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There, I fixed it

by Joe Bodell on November 9, 2012 · 4 comments

Per Jeff’s previous post on pushing for true marriage equality in Minnesota, here’s Minnesota Statute 517.03:

517.03 PROHIBITED MARRIAGES.
Subdivision 1.General. (a) The following marriages are prohibited:
(1) a marriage entered into before the dissolution of an earlier marriage of one of the parties becomes final, as provided in section 518.145 or by the law of the jurisdiction where the dissolution was granted;
(2) a marriage between an ancestor and a descendant, or between a brother and a sister, whether the relationship is by the half or the whole blood or by adoption;
(3) a marriage between an uncle and a niece, between an aunt and a nephew, or between first cousins, whether the relationship is by the half or the whole blood, except as to marriages permitted by the established customs of aboriginal cultures; and
(4) a marriage between persons of the same sex.
(b) A marriage entered into by persons of the same sex, either under common law or statute, that is recognized by another state or foreign jurisdiction is void in this state and contractual rights granted by virtue of the marriage or its termination are unenforceable in this state.

Want marriage equality? All the Legislature has to do in January is write and pass a bill that looks like this:

“Minnesota Statute 517.03 shall be amended as follows:

517.03 PROHIBITED MARRIAGES.
Subdivision 1.General. (a) The following marriages are prohibited:
(1) a marriage entered into before the dissolution of an earlier marriage of one of the parties becomes final, as provided in section 518.145 or by the law of the jurisdiction where the dissolution was granted;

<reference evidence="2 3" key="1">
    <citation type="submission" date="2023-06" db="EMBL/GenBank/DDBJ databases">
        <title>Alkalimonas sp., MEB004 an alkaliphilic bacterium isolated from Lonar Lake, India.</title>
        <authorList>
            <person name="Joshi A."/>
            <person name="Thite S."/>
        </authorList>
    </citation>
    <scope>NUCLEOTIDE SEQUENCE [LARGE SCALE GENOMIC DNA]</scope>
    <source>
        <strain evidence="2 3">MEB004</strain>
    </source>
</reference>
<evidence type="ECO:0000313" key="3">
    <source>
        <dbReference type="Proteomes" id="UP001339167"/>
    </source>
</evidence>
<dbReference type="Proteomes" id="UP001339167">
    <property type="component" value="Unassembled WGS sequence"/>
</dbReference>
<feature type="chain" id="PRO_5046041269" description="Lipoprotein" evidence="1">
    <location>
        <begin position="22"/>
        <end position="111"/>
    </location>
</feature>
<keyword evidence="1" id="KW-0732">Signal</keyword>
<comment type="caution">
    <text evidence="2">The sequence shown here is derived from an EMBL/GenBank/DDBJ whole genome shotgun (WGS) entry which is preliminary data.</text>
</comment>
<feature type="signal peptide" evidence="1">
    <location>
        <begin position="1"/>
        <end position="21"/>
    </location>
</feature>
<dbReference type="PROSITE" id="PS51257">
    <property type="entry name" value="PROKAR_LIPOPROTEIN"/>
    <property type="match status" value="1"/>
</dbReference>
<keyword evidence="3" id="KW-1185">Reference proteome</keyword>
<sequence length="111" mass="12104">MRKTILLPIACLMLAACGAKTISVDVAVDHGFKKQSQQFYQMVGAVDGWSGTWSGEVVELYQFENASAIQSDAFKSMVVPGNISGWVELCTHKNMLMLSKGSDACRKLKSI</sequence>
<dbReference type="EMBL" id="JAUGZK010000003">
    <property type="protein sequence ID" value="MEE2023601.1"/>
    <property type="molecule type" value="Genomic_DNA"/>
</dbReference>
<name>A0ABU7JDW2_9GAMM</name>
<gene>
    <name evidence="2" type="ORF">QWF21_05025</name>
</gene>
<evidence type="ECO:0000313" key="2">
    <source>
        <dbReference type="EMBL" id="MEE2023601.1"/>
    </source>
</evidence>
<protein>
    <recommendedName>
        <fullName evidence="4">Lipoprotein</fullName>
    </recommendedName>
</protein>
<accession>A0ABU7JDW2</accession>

(2) a marriage between an ancestor and a descendant, or between a brother and a sister, whether the relationship is by the half or the whole blood or by adoption;
(3) a marriage between an uncle and a niece, between an aunt and a nephew, or between first cousins, whether the relationship is by the half or the whole blood, except as to marriages permitted by the established customs of aboriginal cultures; and
(4) a marriage between persons of the same sex.
(b) A marriage entered into by persons of the same sex, either under common law or statute, that is recognized by another state or foreign jurisdiction is void in this state and contractual rights granted by virtue of the marriage or its termination are unenforceable in this state.

There, I fixed it. Good policy meets good politics — or have we already forgotten that the problem in 2010 was depressed turnout among the DFL base? Want to give the choir a reason to show up and sing their faces off? Here’s our chance.

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